This week’s blog post was written by Kyle Benson, pictured above, senior Sociology major at Covenant College in Chatanooga, TN. To view more pictures from our first week in Thailand please click on the following link: Sa-wat-dii-khrap from Thailand!

TEFL & Songkran

The past couple of weeks have been filled with teaching, goodbyes and a whole lot of water.  After returning from the Lahu village, 17 of us ventured into the last chapter of our time in Thailand, TEFL (Teaching English as a Foreign Language).  The TEFL program is located at the Language Institute at Chiang Mai University and taught by four British men who are wonderful and very invested in our success throughout the program.  We usually begin class at 10:30am with an hour and a half session, a lunch break and then another hour and a half session until 2:30pm. The TEFL program requires students to observe other teachers at the Language Institute as well as teaching a class ourselves.

All seventeen of us are split into four groups and placed with a trainer and a class to teach.  On Tuesday and Thursday evenings, we head to their various classrooms and teach.  In the beginning, we would “team-teach” and teach for a half an hour.  Now, we have upgraded to teaching for one hour by ourselves.  We have the same trainer and class for two weeks, and then switch trainers and classes for the last two weeks.  The past two weeks, my group has been traveling to a business in Chiang Mai to teach English to the employees.  At first, teaching adults intimidated me because I felt like I would not be taken seriously because I am quite younger than all of my students.  However, I ended up really enjoying my class.  They were energetic, eager to learn and knew a lot more English then I had expected.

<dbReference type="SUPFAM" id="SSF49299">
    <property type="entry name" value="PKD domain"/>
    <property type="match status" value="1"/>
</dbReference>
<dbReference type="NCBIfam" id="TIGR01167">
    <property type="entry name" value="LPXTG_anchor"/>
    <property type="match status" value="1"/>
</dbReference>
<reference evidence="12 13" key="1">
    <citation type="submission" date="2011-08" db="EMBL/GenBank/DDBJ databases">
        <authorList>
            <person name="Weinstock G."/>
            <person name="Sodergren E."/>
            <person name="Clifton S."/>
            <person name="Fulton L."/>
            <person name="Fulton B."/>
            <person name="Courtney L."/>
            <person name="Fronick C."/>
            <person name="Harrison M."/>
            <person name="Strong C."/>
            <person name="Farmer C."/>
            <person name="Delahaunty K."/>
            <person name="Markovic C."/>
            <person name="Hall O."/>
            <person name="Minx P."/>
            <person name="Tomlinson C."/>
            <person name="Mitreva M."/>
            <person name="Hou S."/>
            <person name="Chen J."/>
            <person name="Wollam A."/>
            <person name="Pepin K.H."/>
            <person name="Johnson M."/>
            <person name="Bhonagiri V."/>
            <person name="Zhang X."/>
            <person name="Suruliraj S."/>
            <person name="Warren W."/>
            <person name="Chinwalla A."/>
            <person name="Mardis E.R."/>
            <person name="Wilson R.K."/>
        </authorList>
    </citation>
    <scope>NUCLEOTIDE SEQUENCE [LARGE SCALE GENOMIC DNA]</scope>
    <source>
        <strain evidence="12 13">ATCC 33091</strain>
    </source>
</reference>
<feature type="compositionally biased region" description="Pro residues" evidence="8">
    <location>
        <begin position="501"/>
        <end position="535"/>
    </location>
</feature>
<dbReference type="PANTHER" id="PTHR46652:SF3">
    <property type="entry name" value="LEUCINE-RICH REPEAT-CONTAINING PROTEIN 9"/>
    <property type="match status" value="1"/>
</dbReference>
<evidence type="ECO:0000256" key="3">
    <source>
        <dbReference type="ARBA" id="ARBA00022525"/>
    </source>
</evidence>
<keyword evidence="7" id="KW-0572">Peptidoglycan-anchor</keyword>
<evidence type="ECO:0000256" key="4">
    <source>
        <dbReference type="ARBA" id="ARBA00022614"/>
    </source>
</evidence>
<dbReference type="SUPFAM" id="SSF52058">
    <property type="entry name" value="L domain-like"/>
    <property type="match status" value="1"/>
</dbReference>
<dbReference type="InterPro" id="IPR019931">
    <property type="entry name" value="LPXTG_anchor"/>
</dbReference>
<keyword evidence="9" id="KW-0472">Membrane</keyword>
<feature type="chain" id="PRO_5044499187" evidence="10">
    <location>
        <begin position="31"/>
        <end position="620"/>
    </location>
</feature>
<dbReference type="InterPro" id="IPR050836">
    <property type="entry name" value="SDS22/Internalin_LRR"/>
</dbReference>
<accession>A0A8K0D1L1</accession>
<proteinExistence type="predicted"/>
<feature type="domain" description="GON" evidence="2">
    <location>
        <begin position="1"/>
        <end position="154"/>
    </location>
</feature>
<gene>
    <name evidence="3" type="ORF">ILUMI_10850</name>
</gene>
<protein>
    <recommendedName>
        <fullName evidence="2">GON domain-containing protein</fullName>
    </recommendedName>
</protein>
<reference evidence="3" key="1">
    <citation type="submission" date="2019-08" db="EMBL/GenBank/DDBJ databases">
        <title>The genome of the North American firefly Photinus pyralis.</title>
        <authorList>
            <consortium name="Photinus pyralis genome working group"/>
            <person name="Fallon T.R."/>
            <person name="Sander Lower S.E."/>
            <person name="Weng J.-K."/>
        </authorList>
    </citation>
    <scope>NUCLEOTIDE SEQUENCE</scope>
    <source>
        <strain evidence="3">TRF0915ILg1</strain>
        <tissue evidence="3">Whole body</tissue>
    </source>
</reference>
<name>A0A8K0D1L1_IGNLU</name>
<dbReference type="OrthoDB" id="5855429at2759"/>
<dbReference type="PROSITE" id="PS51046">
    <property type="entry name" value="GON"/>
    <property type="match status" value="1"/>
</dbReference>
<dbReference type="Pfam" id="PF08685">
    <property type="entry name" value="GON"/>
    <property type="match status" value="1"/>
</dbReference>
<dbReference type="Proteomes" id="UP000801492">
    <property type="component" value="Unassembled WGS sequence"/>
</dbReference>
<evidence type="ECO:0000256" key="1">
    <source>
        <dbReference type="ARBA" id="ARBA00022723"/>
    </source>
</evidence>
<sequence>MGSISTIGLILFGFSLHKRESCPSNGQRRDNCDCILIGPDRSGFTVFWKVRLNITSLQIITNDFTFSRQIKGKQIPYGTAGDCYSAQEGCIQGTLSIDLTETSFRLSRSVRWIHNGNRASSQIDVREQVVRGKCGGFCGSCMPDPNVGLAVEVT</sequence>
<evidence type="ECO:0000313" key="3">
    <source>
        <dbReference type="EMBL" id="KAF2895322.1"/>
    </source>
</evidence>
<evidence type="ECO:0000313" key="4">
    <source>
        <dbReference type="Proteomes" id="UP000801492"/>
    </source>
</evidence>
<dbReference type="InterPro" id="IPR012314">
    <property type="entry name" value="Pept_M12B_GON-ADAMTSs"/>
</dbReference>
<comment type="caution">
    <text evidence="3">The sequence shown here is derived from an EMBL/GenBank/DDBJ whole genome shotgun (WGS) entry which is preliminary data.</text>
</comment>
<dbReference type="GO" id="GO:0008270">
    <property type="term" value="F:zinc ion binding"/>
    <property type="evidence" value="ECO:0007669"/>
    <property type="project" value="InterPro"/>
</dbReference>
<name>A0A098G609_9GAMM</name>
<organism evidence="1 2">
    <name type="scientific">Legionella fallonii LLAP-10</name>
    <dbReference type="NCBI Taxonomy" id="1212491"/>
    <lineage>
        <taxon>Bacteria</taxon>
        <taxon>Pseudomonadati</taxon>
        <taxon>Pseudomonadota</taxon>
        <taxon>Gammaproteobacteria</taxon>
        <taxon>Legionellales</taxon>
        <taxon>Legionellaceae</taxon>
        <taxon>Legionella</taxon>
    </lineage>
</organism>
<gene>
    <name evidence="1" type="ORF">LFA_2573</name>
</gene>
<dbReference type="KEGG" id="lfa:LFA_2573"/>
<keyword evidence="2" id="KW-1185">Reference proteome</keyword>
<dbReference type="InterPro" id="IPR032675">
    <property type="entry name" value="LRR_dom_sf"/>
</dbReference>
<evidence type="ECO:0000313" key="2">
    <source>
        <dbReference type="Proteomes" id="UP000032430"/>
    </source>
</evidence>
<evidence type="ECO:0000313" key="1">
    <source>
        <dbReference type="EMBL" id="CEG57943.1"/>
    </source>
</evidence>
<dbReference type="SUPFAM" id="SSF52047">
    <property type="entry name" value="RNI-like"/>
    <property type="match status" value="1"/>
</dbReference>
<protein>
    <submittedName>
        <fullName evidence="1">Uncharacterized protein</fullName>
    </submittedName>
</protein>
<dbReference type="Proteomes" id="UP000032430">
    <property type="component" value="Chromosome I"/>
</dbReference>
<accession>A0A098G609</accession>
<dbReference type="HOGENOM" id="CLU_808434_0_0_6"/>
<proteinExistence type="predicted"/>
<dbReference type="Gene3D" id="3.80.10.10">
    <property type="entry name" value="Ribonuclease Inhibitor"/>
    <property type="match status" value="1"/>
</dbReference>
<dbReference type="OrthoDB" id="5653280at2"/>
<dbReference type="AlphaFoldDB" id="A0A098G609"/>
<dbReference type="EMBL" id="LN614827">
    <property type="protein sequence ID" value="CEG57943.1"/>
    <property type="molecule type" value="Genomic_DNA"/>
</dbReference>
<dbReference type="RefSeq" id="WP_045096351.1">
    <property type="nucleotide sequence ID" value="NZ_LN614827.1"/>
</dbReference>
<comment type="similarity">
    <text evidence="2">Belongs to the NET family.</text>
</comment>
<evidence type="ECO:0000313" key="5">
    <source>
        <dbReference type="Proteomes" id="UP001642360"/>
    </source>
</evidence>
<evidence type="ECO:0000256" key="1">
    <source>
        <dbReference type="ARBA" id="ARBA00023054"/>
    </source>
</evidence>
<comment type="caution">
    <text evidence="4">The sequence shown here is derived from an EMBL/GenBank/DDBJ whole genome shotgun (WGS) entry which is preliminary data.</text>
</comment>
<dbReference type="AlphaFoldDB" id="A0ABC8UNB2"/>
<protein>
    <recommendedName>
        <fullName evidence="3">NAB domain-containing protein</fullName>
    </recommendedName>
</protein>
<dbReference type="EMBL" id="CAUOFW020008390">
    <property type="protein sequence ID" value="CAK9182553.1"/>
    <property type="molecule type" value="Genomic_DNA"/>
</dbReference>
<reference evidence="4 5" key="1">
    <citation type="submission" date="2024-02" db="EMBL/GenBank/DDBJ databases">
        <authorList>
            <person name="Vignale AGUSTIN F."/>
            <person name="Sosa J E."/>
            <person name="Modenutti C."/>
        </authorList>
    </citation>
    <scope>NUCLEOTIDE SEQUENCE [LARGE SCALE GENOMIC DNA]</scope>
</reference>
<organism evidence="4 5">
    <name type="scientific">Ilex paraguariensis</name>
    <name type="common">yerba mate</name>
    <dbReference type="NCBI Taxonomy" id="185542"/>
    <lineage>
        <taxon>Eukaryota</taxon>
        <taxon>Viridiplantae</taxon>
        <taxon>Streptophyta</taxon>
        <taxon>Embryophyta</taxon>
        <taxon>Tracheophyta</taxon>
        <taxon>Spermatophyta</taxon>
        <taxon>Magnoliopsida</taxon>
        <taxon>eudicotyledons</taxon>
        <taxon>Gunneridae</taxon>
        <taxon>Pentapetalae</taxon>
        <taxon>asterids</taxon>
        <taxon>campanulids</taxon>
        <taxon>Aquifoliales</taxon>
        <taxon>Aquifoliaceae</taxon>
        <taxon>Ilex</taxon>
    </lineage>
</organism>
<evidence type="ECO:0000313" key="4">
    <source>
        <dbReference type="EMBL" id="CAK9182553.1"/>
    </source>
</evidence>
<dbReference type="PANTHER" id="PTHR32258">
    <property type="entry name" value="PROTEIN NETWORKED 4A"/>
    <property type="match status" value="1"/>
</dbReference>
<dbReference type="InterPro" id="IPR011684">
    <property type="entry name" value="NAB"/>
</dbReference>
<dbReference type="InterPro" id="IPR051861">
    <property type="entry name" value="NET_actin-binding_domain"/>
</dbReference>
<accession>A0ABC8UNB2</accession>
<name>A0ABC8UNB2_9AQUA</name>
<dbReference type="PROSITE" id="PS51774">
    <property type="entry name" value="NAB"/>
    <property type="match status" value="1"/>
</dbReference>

While the TEFL program is an intensive program, we have had a five-day weekend because of Songkran, the Thai New Year.  To many, Songkran has now become known as a three-day water battle throughout the country of Thailand.  The throwing of water originated as a way to pay respect to people.  They would capture the water after it had been poured over the Buddha for cleansing and then use the blessed water to give good fortune to elders and family members by pouring the water over their shoulders.  To prepare for the festivities, our group purchased buckets, water guns and plastic bags to protect our valuables before heading to the street.  The streets were lined with people throwing water at one another as well as trucks driving down the middle of the street with people throwing water (usually ice-water) from the truck beds.  There really is no way to stay dry during this festival unless you stay indoors all day.  Even riding through the city in a rot-dang (red trucks that are similar to taxis) resulted in people opening the windows or running to the back of the truck to douse us in water.  Playing Songkran the past few days has been a wonderful way to experience Thai culture and also have great fun.